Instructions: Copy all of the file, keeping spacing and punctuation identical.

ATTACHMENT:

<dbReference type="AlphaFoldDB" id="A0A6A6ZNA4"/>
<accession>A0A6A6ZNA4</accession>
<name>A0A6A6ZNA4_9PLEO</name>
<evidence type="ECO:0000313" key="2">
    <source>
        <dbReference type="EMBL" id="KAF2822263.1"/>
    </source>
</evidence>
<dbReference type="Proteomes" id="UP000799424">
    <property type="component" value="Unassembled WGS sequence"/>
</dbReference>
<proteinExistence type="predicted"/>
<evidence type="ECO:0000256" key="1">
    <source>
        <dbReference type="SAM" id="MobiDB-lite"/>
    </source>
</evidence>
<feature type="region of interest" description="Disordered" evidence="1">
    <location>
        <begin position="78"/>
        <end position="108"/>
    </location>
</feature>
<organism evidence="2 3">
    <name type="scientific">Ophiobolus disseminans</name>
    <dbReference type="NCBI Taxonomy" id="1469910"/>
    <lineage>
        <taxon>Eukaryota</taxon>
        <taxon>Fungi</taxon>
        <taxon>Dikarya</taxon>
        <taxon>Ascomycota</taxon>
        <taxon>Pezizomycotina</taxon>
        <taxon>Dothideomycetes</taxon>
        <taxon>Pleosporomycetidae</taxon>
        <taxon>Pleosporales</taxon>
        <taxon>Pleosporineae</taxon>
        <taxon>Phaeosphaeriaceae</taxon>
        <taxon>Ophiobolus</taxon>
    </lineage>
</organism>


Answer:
<dbReference type="AlphaFoldDB" id="A0A6A6ZNA4"/>
<accession>A0A6A6ZNA4</accession>
<name>A0A6A6ZNA4_9PLEO</name>
<evidence type="ECO:0000313" key="2">
    <source>
        <dbReference type="EMBL" id="KAF2822263.1"/>
    </source>
</evidence>
<dbReference type="Proteomes" id="UP000799424">
    <property type="component" value="Unassembled WGS sequence"/>
</dbReference>
<proteinExistence type="predicted"/>
<evidence type="ECO:0000256" key="1">
    <source>
        <dbReference type="SAM" id="MobiDB-lite"/>
    </source>
</evidence>
<feature type="region of interest" description="Disordered" evidence="1">
    <location>
        <begin position="78"/>
        <end position="108"/>
    </location>
</feature>
<organism evidence="2 3">
    <name type="scientific">Ophiobolus disseminans</name>
    <dbReference type="NCBI Taxonomy" id="1469910"/>
    <lineage>
        <taxon>Eukaryota</taxon>
        <taxon>Fungi</taxon>
        <taxon>Dikarya</taxon>
        <taxon>Ascomycota</taxon>
        <taxon>Pezizomycotina</taxon>
        <taxon>Dothideomycetes</taxon>
        <taxon>Pleosporomycetidae</taxon>
        <taxon>Pleosporales</taxon>
        <taxon>Pleosporineae</taxon>
        <taxon>Phaeosphaeriaceae</taxon>
        <taxon>Ophiobolus</taxon>
    </lineage>
</organism>